Joy Chapman, a singer/songwriter from British Columbia, in Canada, recently set a new Guinness record for the lowest musical note sang by a female, a C1.
For as long as she can remember, Joy Chapman has always been able to sing in a very wide vocal range, from the alto, to tenor and base, but it wasn’t until her niece started encouraging her to go for a world record that she actually considered it. The girl had learned that the former record for the world’s lowest vocal note (female), was held by a singer who hit a D2 (the second lowest D note on a piano), and she was convinced that Joy could go significantly lower than that. She turned out to be right!
Photo: Kane Rheinholdtsen/Unsplash
“I start my singing scales at C2, so she said, ‘you sing much lower, you should try for the record,’” Chapman recalled about how the idea of a Guinness record attempt came about.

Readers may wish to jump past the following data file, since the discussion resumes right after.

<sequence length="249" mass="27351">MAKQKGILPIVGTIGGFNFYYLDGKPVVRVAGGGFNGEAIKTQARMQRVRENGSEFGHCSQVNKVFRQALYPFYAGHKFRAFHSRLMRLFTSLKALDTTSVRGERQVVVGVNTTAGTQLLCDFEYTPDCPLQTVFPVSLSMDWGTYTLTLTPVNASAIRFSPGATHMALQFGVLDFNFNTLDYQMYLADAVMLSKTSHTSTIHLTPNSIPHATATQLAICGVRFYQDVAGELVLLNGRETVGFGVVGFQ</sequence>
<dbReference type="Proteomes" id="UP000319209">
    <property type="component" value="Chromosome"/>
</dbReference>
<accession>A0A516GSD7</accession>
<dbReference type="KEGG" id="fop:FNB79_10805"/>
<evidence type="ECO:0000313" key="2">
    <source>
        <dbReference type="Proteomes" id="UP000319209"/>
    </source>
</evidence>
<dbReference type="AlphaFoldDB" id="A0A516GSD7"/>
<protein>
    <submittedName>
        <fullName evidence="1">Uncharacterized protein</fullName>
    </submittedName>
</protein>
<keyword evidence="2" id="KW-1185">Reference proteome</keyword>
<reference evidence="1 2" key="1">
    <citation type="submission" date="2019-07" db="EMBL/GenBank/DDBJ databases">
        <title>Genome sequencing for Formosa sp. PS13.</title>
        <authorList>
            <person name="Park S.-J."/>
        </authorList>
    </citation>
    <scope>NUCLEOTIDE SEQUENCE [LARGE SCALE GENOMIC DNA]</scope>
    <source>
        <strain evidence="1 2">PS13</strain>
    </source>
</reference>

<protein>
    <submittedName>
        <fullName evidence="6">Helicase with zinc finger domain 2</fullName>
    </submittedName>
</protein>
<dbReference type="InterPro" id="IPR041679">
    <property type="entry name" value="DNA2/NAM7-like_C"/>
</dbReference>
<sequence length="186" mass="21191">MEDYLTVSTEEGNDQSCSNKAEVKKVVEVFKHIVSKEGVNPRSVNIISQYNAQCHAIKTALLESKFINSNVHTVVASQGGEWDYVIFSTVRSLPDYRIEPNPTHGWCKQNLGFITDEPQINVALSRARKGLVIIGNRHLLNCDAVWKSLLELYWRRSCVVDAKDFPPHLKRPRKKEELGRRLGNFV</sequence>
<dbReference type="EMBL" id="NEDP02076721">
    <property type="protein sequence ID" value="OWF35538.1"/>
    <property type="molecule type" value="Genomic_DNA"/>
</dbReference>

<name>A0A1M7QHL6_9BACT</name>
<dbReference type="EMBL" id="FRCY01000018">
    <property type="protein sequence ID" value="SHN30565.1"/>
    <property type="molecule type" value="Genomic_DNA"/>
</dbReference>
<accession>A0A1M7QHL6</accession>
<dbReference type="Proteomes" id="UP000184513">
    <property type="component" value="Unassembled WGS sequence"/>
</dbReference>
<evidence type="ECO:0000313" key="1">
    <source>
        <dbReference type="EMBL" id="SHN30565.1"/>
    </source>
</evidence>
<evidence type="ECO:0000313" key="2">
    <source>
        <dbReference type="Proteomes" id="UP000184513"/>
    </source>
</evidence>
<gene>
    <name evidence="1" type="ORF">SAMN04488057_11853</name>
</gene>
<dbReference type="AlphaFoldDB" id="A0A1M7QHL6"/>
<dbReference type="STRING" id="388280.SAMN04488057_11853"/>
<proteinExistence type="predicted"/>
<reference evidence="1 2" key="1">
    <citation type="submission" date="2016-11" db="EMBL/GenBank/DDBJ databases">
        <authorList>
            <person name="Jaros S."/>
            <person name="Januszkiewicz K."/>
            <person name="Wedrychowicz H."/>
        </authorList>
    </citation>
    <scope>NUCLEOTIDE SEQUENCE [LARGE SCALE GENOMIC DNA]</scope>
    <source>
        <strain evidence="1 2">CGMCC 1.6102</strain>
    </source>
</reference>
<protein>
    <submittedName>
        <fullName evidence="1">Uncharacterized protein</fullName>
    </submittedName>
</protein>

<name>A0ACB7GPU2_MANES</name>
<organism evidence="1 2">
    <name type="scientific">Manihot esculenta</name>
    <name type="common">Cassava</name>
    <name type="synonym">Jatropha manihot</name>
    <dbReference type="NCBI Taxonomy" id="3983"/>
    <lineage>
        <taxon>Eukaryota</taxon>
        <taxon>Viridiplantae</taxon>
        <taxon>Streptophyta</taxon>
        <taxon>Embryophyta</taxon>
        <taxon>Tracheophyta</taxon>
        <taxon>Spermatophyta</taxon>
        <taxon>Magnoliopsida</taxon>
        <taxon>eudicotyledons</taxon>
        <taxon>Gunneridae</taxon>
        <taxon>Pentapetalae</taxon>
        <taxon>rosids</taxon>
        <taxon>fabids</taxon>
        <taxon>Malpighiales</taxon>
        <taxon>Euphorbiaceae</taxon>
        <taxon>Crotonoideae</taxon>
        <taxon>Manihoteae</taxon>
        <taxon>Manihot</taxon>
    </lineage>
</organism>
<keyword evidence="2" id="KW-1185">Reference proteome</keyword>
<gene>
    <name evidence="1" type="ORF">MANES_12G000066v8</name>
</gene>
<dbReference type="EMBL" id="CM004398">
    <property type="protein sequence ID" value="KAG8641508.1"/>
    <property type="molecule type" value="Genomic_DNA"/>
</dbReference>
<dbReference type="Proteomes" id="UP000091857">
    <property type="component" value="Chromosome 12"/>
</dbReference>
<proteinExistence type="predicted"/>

That was a year ago, and the Canadian singer had to overcome a series of challenges in order to get her name into the world’s most famous record book. First her mother past away, then the Covid-19 pandemic shut down her studio, during one of her attempts the videographer turned on the low-end limiter on the microphone, so it couldn’t pick up Joy’s lowest notes… But in the end she got it done.
On February 21st, in a music studio in Surrey Canada, Joy Chapman recorded a C1 (33.57hz), the lowest C note on a piano and the lowest note ever sung by a woman.
“I wanted to leave something behind … because I could do it,” the singer said.